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5 minutes with Joanne Dean

Fri 28, Feb 2020

5 minutes with prof Joanne Dean

Joanne is a nurse practitioner working in aged care and continence in Canberra, ACT. She has over 25 years’ experience in continence assessment and management of adults and children with bladder and bowel dysfunction. She has worked across multiple areas of practice and was recently appointed the Continence Foundation of Australia’s Clinical Lead.

What does a day in your work week look like?

I have two different types of days! My role as a nurse practitioner involves going beyond standard nursing work. I am part of a team which aims to provide complete primary health care within the person’s home – be that in residential aged care or their own home. I prescribe (or deprescribe) medications, order tests and refer to specialists. My role involves physical exams, treating minor illnesses and of course, always looking at what is happening with the person’s bladder and bowel function.

As the clinical lead with the Continence Foundation of Australia, my role covers projects like reviewing publications to make sure that information is supported by evidence, providing clinical support to National Continence Helpline staff and supporting education.

What are some of the unique challenges that come with managing continence in residential aged care?

People living in residential aged care have very complex health care needs. Often, they have multiple illnesses, are on many different medications and need a lot of help and care from other people.

Like anyone else with continence issues, people in aged care should have access to a thorough assessment and suitable management options. It should always be remembered that incontinence can be improved, or even cured, for many people.

We should focus on expecting continence rather than expecting incontinence. Sometimes there is an expectation from family, carers and the person themselves, that the only way to manage incontinence is by wearing pads. Never assume that pads are the only option.

Sometimes it can be as simple as looking at what medications may affect the bladder or bowel and making adjustments. For example, someone taking sedative medication may be drowsy and is less likely to safely walk to the toilet. This means they may be slower to recognise their need for the toilet and not be able to get there on time and without falling. All of this could increase the risk of incontinence. I’d like to note that most people’s distress can be helped in ways other than sedation.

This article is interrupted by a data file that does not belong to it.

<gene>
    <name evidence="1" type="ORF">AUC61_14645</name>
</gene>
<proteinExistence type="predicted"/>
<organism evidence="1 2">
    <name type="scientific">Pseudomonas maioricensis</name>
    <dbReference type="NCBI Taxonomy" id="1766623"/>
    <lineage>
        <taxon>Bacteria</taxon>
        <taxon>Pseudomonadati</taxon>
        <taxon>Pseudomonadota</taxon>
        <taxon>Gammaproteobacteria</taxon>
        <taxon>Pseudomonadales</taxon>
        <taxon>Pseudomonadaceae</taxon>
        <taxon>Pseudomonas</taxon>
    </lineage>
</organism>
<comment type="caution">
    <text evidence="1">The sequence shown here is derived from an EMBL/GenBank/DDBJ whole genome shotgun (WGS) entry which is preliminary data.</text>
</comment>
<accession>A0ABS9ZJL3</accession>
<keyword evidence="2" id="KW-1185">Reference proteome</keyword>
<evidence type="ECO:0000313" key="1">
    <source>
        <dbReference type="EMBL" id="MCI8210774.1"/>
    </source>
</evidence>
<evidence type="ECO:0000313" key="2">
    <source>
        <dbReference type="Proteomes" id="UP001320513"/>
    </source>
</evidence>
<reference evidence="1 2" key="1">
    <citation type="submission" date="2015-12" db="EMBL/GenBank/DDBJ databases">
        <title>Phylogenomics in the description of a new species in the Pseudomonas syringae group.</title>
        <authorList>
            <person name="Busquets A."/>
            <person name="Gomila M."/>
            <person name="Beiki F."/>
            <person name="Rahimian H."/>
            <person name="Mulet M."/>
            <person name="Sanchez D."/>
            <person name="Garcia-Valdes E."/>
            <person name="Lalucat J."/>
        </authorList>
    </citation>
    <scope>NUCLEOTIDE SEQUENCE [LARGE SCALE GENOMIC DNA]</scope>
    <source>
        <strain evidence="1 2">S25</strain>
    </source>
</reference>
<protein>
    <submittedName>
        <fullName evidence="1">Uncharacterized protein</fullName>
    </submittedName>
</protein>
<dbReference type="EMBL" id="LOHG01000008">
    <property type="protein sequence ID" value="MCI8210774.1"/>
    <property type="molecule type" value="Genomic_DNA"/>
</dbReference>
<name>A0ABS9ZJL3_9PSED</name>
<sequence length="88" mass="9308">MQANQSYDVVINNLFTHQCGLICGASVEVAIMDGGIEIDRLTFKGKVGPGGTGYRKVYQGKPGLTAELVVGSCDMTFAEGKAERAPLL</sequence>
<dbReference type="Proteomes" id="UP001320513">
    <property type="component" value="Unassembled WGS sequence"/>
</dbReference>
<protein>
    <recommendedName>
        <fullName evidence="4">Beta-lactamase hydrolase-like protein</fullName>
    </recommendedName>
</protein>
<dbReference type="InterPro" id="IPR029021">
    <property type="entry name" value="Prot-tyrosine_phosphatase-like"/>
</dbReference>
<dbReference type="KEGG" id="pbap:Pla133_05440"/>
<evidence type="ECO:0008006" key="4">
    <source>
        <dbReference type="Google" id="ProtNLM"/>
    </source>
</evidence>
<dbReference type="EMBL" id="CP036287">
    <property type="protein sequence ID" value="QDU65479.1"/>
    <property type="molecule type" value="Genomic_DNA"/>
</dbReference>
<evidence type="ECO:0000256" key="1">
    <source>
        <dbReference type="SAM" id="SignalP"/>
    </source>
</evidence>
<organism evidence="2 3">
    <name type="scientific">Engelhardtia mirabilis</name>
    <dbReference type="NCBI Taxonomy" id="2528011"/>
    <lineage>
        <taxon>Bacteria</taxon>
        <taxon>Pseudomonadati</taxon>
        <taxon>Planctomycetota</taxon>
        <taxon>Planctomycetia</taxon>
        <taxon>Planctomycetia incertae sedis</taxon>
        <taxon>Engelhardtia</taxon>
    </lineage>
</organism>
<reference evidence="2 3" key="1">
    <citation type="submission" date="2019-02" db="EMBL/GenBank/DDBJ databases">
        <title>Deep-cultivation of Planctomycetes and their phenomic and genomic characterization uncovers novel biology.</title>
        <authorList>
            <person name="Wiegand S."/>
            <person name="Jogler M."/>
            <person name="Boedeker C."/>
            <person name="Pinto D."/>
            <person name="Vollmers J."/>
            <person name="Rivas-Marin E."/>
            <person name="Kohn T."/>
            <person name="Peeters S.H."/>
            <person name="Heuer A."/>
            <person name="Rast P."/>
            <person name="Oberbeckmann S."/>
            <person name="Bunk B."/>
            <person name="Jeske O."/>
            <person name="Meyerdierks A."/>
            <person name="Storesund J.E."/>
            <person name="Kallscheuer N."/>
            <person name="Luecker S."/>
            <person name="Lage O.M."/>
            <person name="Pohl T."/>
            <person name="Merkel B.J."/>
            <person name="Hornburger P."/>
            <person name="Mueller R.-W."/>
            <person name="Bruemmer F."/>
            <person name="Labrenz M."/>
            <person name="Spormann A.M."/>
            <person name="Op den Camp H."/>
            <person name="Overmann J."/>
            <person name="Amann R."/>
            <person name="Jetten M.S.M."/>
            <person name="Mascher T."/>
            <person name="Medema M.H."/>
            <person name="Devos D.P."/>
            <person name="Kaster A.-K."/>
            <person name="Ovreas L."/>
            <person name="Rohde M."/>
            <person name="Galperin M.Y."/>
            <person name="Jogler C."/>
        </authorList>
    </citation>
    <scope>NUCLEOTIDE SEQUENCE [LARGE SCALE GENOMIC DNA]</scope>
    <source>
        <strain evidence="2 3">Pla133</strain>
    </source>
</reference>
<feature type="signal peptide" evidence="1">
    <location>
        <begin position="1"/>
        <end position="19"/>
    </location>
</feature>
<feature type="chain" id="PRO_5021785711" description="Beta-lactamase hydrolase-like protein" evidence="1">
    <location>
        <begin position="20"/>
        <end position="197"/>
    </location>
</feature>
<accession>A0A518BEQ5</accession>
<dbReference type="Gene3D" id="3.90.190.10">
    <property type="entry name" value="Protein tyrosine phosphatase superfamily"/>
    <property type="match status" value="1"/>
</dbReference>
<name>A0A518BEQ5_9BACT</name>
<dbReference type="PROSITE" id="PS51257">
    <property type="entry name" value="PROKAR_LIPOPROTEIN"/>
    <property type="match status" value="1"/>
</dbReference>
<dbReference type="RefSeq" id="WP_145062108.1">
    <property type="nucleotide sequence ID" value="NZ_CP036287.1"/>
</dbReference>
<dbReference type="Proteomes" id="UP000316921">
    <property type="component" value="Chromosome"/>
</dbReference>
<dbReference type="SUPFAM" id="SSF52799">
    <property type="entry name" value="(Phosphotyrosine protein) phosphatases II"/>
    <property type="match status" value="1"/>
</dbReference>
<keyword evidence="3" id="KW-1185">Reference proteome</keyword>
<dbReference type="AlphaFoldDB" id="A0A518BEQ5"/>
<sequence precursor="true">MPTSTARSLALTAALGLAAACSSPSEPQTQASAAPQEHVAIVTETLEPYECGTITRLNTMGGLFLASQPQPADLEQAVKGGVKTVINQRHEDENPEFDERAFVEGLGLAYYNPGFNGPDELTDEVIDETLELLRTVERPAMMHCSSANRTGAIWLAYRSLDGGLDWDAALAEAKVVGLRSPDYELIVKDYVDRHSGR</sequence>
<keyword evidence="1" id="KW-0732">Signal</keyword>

Most people wouldn’t think falling or mobility is related to incontinence. Can you explain the relationship?

Managing the risk of falls is an important consideration in aged care. Keeping people as mobile (moving) as possible in residential care is very important. This isn’t just for their general wellbeing but also so they can fulfill basic human functions, like toileting, with independence. Evidence has shown that a lack of mobility can increase a person’s chances of incontinence in aged care.

Another issue I find often comes up is when people are given medication to help them sleep at night. Many older people still wake up at night with a full bladder and may fall trying to get to the toilet.

Why is it more difficult to manage faecal incontinence (accidental leakage from the bowel) in people in aged care?

The reasons why it happens are complex. Studies have estimated the rate can be as high as half of all residents experiencing faecal incontinence. There are many things that increase someone’s chances of developing faecal incontinence (risk factors):

  • age
  • loose stools
  • prior bowel surgery
  • reduced mobility
  • constipation
  • inability to toilet independently
  • neurological conditions e.g. Parkinson’s disease, dementia
  • chronic medical conditions e.g. diabetes, depression.

Other factors which can contribute to constipation and faecal incontinence include:

  • dehydration (may occur when the person is unable to get themselves a drink)
  • reduced food intake (meaning a lack of fibre which is important for normal bowel function)
  • medication side-effects.

People living in the community also experience many of these problems. However, most people living in residential aged care have a high degree of dependence on carers for help with their daily life.

If someone thinks or knows their family member or friend isn’t receiving quality continence care, what should they do?

If you have concerns about the care received it is important to speak to the staff, if you feel comfortable doing this. Often, families have a good knowledge of what helped the person to manage their toileting needs at home and can work together with staff to achieve quality care. Staff in residential aged care should include the person (or their representative) in any care planning to ensure that their personal preferences are met. If this does not resolve concerns, the facility manager or the GP would be appropriate to speak to.

There are ways to make a formal complaint if your concerns can’t be resolved. More information is available at agedcarequality.gov.au or by calling 1800 951 822.


This story was first published in Bridge magazine. Subscribe to Bridge online.

 


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